Defining Public Relations

As PR professionals and students, explaining to friends and family what we do can be challenging. How many times have you been asked, “What is PR?” or “Isn’t public relations the same as advertising?” Even after reading countless definitions and writing a paper about it in college,  defining public relations in casual conversation is still difficult but vital as communicators to master.

The PRSA states,  ‘œPublic relations helps an organization and its publics  adapt mutually to each other.’ However, try saying that to family and friends and it will probably leave them even more confused. Depending on your discipline (mine being consumer), I’ve found the best way to explain it as follows:

Provide a snapshot – When a client comes to a PR firm with a new or existing product, it’s the PR professionals job to earn non-paid publicity for that product/service. Hopefully the key word non-paid clears up the difference between advertising and PR.

Jump into real-life examples – Note the fact that product recommendations they read in magazines are probably the result of a PR professionals correspondence with an editor. Or that the celebrity appearance they just watched on a morning show was actually booked by a PR professional meant to promote that figures collaboration with a brand.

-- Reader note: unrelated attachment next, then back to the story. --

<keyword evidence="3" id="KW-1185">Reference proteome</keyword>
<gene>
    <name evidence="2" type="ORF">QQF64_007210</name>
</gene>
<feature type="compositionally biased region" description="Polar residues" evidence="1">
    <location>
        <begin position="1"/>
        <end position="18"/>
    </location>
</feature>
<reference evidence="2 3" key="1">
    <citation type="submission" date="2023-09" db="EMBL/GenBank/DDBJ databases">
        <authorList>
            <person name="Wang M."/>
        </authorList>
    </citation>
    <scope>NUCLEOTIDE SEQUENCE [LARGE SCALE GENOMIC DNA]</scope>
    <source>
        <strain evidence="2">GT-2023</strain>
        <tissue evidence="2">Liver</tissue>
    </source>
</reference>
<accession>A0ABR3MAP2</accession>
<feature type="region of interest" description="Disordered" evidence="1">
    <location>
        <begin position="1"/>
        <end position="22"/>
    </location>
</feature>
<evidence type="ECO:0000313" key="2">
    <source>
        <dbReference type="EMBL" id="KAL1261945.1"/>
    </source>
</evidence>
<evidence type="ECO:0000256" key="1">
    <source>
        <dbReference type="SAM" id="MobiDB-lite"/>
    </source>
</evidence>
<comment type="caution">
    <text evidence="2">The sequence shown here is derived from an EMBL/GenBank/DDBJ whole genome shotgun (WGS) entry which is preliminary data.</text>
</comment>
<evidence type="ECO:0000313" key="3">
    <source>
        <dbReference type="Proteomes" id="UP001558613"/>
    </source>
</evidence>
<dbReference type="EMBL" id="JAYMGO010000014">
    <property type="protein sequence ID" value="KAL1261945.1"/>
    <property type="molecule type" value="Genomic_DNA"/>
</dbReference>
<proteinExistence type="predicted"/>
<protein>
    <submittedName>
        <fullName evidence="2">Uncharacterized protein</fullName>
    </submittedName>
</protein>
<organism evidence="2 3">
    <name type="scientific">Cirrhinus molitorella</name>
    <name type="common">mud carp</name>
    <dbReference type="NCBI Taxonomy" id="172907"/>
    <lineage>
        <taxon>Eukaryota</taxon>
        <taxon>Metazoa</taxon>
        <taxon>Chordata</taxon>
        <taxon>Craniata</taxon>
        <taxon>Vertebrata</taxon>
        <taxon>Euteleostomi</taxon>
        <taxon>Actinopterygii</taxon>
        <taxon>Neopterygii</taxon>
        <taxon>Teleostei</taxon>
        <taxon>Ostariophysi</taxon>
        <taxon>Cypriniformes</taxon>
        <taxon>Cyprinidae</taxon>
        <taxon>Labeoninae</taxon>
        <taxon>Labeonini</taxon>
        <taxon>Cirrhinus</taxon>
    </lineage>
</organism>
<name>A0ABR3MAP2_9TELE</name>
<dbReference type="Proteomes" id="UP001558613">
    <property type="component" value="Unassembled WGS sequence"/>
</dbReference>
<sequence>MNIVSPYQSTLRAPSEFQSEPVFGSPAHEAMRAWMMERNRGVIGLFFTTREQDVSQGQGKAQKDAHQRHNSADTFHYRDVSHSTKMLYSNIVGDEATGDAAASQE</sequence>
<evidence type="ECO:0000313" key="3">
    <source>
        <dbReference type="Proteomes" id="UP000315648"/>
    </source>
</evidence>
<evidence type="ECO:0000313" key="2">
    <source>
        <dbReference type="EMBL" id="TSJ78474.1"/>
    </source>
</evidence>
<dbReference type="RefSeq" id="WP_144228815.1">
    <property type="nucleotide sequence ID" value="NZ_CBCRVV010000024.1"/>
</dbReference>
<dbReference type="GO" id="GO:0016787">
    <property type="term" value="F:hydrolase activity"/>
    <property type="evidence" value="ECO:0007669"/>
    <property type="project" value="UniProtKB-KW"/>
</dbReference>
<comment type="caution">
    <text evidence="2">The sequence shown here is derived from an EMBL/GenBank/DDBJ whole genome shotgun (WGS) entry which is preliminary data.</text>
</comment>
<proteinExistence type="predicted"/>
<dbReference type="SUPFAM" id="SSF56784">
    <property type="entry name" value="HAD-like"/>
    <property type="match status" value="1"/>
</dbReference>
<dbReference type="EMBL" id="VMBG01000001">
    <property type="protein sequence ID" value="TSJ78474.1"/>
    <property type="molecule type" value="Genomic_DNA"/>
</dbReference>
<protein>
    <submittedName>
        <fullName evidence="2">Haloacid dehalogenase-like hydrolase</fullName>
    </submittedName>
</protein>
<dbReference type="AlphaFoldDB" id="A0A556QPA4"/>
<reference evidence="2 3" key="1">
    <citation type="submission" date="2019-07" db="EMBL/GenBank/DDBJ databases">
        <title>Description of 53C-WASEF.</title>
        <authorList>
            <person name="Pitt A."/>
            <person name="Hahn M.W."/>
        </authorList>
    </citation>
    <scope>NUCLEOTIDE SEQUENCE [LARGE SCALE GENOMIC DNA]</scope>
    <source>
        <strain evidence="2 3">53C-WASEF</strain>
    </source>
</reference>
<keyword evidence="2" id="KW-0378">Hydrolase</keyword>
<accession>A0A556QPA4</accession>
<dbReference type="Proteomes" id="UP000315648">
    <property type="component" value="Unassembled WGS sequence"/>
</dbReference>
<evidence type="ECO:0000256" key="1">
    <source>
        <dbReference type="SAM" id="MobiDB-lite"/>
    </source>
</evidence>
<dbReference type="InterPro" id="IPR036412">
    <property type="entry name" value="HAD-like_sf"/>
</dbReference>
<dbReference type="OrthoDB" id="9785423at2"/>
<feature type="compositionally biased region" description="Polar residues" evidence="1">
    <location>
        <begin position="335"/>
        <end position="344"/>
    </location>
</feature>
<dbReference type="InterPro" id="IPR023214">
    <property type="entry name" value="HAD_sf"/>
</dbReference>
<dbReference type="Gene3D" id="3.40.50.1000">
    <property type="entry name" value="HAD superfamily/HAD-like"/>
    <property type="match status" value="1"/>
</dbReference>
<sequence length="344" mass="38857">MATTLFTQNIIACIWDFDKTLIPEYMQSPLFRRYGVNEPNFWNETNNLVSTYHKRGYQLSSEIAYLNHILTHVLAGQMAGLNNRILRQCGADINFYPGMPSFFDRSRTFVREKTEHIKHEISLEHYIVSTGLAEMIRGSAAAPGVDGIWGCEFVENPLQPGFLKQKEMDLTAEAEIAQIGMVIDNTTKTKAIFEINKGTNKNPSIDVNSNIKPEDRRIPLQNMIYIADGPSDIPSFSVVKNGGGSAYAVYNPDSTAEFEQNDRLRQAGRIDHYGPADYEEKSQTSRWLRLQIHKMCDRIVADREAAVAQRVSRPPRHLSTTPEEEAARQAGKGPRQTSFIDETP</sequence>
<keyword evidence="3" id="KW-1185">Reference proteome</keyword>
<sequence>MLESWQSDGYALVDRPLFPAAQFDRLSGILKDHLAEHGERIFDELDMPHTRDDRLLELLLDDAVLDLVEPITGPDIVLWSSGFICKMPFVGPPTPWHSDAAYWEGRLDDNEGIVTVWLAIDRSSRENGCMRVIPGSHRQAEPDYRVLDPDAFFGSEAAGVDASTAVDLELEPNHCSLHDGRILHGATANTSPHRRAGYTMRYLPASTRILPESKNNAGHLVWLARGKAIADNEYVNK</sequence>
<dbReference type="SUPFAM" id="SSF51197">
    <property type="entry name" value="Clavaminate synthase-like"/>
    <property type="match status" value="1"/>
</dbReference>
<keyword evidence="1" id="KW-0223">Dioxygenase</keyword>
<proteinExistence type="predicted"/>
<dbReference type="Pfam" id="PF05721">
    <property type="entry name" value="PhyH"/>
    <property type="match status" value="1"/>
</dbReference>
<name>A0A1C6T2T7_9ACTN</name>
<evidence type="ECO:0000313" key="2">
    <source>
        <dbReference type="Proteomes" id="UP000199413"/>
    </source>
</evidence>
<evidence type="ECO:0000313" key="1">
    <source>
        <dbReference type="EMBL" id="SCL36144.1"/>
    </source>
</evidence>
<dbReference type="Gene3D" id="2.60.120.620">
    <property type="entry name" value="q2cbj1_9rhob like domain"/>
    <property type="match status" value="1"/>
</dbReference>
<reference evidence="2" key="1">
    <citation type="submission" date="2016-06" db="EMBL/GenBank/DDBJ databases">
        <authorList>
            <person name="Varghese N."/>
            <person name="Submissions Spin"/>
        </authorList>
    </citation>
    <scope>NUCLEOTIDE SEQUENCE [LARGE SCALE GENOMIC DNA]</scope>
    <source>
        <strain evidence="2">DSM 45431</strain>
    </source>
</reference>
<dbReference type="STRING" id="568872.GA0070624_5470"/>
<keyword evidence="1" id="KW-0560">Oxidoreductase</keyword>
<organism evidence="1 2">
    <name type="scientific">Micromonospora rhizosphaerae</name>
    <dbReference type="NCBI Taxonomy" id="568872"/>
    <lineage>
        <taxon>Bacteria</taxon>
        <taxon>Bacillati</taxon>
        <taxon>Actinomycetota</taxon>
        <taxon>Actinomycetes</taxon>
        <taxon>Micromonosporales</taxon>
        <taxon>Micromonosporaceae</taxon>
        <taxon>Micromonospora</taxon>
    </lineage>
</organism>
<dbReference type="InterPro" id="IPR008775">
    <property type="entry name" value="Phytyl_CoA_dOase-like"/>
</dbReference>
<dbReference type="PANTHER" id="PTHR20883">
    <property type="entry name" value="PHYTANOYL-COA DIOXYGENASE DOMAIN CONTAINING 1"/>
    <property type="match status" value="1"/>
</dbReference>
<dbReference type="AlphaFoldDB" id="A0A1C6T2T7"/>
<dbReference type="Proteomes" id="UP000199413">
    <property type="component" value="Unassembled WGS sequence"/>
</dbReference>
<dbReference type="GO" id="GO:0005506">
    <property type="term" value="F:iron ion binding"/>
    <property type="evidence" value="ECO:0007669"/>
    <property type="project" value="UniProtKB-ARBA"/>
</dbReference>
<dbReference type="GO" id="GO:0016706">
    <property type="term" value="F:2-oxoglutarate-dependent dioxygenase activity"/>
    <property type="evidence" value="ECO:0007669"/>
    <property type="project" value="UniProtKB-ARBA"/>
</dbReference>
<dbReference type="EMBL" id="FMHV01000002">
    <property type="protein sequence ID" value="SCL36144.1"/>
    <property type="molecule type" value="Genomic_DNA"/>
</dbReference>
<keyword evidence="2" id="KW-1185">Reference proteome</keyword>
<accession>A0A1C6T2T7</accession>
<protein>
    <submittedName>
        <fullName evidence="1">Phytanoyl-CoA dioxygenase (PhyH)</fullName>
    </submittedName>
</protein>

After that, make a read on their understanding of your definition. If they’re still a blank slate, explain your day-to-day. Don’t forget it’s our job to master the art of communication and if anything, this is practice. Whether you’re at a family party or meeting a guy at the bar who asks, “but what do you do in PR?”, the last thing you want to do is stumble on your words (we know how bad that looks).

How do you define public relations?

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